Safety and Efficacy of Subcutaneous Sarilumab in Improving the Quality of Life in People With Indolent Systemic Mastocytosis
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|ClinicalTrials.gov Identifier: NCT03770273|
Recruitment Status : Recruiting
First Posted : December 10, 2018
Last Update Posted : May 22, 2019
Mast cells help the body fight disease and heal wounds. People with indolent systemic mastocytosis (ISM) make too many mast cells. This causes pain, tiredness, digestive problems, and other symptoms. Researchers think the drug sarilumab could help.
To see if sarilumab is a safe and effective treatment for people with ISM.
Adults ages 18-75 with ISM who are enrolled in NIH study 02-I-0277
Participants will be screened with:
- Physical exam
- Medical history
- Blood and urine tests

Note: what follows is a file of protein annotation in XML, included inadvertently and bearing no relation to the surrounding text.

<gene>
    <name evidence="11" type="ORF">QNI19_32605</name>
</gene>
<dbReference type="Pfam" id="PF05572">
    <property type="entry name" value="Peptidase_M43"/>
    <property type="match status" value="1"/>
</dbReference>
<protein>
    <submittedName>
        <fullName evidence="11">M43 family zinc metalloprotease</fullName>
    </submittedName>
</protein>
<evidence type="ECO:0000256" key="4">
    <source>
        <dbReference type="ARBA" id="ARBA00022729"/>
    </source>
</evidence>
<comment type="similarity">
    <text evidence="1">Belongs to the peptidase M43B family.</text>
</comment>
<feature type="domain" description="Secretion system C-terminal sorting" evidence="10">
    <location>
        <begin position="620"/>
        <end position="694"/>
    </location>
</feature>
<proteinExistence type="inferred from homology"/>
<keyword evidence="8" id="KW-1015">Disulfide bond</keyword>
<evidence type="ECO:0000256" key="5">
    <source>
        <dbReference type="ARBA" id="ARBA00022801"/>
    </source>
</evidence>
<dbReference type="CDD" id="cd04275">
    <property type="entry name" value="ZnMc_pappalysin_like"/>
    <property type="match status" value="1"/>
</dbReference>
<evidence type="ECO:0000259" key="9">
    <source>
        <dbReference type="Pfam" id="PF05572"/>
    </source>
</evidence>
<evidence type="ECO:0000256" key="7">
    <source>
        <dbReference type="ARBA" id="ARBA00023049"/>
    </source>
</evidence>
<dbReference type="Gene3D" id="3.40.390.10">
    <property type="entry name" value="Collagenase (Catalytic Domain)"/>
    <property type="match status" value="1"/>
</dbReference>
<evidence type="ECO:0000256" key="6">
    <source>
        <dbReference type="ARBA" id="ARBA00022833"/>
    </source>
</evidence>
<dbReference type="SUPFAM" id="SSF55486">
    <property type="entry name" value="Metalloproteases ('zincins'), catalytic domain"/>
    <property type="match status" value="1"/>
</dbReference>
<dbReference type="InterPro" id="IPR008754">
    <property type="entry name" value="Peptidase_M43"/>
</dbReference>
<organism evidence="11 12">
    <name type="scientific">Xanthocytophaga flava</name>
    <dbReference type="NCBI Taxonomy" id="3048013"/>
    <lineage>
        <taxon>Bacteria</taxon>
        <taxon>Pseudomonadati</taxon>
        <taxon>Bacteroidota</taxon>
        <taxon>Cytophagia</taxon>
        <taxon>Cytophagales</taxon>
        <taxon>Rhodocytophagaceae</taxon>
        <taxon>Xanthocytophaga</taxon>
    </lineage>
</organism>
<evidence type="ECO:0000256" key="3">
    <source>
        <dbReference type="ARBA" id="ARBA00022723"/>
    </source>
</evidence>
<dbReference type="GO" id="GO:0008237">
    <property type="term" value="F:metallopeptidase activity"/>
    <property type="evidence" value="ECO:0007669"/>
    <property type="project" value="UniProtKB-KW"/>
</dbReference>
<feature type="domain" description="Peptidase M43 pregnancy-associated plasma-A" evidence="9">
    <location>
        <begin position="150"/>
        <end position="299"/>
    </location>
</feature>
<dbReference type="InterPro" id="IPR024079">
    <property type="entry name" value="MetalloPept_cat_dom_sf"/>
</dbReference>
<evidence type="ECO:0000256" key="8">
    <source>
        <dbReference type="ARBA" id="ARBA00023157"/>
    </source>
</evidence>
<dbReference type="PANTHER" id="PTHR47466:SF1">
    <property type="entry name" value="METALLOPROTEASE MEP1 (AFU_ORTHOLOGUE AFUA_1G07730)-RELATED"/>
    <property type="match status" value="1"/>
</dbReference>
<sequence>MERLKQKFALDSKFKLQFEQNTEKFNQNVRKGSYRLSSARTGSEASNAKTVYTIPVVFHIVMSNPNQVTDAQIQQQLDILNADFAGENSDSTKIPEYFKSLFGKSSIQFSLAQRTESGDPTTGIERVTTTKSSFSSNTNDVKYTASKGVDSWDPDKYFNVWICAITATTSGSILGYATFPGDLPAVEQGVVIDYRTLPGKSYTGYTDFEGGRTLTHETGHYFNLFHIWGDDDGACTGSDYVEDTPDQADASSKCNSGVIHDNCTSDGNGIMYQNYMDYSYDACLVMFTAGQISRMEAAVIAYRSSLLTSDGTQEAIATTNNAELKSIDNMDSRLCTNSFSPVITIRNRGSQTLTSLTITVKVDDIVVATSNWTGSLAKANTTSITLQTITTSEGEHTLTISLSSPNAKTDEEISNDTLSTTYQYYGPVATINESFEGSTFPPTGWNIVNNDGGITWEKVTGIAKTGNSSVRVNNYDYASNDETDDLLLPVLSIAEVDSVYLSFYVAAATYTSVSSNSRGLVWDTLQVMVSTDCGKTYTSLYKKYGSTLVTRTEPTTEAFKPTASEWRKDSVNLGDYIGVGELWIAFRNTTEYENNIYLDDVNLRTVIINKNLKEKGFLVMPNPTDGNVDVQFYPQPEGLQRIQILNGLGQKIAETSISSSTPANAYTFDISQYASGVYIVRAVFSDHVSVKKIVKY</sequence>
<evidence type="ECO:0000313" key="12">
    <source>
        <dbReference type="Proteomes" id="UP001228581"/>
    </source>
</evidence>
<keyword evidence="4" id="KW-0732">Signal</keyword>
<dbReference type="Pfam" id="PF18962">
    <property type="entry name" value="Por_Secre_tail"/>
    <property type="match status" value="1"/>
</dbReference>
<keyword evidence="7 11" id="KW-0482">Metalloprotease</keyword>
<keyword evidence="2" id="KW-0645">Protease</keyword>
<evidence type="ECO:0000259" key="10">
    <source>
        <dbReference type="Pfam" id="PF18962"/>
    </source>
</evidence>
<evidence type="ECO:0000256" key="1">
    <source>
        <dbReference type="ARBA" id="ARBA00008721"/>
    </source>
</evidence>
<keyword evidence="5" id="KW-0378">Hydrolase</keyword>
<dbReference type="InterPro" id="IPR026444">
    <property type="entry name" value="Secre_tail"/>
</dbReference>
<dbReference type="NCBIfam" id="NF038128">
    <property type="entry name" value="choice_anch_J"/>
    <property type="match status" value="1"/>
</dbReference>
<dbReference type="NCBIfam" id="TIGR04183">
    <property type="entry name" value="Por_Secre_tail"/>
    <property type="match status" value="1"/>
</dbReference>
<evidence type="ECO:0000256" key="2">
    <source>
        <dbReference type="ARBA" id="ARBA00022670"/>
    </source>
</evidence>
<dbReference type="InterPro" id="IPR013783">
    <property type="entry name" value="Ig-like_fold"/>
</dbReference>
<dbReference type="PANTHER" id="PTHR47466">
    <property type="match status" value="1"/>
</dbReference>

- Bone marrow removed by a needle inserted into the hip bone
- Ultrasound of the abdomen
- Photographs of the skin
Participants will repeat some screening tests at study visits.
Participants will have a baseline visit in the hospital for 3 days. They will:
- Be assigned to get either the study drug or a placebo. They will not know which one they get.
- Have a skin punch biopsy: An instrument will remove a small piece of skin.
- Get their first drug dose injected under their skin
Participants will keep a side effect and medication diary during the study.
Participants will visit the clinic to get a drug dose every 2 weeks, for a total of 8 doses.
Participants will have a visit 2 weeks after their final dose. It will last up to 2 days.
Participants will have another visit 12 weeks later.
Participants may then continue this study for 1 more year. Those who continue will get sarilumab, even if they previously got the placebo, every 2 weeks. They will have visits every 6 weeks, and then every 3 months.
|Condition or disease||Intervention/treatment||Phase|
|Indolent Systemic Mastocytosis||Other: Placebo Biological: Sarilumab||Phase 2|